Update: Reid has reached the deal with McConnell.
Senate Majority Leader Harry Reid (D-NV) is close to reaching a bipartisan deal with Mitch McConnell (R-KY) on changing the Senate rules. To even call this package of incredibly minor changes “reform” requires stretching the definition of the word almost to its breaking point. Almost nothing of significance will be changed.
It currently sounds like the package won’t end the filibuster, the absurd practice by which a de facto 60 vote threshold is now required for almost everything. It wouldn’t force a “talking filibuster,” which would at least require the minority to continuously hold the floor if they want to stop a vote. It wouldn’t even flip the burden for ending a filibuster, so instead of it requiring 60 votes to end debate, it would take 41 votes to sustain it.
Basically all it would do is slightly reduce the time wasted on procedural actions. From TPM:
The deal, which is not yet final, makes very modest changes. It would permit the majority to bypass a filibuster on the motion to proceed to debate — if a group of senators on each side agree or if there’s a guarantee that both sides will get to offer amendments, the sources said Wednesday evening. [...]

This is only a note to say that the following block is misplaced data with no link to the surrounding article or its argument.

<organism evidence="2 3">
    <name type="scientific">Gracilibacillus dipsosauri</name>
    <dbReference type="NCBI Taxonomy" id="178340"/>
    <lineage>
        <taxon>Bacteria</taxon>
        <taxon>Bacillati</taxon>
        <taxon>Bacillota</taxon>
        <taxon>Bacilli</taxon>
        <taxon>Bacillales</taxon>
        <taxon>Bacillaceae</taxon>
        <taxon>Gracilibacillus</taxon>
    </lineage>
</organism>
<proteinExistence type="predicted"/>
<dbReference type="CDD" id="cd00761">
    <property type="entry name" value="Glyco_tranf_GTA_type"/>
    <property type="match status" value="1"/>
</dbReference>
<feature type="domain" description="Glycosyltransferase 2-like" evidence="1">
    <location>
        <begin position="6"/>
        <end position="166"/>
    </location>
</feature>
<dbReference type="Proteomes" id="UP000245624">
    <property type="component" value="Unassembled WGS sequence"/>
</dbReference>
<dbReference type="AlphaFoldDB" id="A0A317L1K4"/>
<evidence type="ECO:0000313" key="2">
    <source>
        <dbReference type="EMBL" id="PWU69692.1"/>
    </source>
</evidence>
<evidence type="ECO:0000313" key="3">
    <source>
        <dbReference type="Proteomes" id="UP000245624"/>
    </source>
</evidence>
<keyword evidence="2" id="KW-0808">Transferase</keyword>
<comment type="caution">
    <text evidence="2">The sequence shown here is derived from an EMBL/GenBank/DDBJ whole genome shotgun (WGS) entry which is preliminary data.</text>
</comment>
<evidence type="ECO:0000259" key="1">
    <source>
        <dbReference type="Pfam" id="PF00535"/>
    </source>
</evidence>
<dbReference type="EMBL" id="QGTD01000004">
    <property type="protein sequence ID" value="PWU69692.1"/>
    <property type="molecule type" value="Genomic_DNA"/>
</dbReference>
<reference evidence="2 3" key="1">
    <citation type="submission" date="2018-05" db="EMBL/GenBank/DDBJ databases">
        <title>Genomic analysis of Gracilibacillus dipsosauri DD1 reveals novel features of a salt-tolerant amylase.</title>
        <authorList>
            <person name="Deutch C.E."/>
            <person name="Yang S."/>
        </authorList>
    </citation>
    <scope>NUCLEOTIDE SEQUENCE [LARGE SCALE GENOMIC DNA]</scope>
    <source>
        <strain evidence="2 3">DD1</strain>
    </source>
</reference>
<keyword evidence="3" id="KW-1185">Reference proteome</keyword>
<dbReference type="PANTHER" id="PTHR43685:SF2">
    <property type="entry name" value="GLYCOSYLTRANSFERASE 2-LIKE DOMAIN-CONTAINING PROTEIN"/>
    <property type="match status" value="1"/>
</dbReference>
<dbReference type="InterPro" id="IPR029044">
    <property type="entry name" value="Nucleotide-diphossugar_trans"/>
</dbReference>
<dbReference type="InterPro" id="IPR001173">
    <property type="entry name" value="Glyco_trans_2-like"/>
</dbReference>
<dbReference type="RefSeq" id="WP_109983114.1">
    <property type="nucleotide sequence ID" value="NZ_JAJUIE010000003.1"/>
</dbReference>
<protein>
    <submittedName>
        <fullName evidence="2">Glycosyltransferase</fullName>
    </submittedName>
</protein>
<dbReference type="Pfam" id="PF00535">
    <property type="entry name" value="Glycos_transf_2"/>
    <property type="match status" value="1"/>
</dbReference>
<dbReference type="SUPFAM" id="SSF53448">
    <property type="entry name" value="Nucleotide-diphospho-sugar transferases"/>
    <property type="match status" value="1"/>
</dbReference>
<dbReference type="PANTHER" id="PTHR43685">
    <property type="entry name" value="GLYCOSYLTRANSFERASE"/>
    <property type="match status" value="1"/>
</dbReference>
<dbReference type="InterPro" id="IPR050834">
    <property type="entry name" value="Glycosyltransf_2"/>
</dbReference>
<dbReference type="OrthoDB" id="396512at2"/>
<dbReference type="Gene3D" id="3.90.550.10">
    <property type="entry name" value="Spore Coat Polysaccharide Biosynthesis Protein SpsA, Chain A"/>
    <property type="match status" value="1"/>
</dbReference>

The emerging accord is a major step away from the Merkley-Udall “talking filibuster” plan which would have required a filibustering minority to occupy the floor and speak ceaselessly until one side gives in. It’s also more modest than Reid’s middle-path proposal to McConnell, which would have shifted the burden from a majority seeking to advance legislation and nominations to a minority seeking to block them.
If Senate Democrats actually vote for this worthless package instead of actual reform they will be effectively choosing to cede their power to the Republican Party. Democrats have won a majority in the Senate and can fully control it as the Constitution intended. Voting for this package is voting to give the Republican minority a veto they did not earn at the ballot box.
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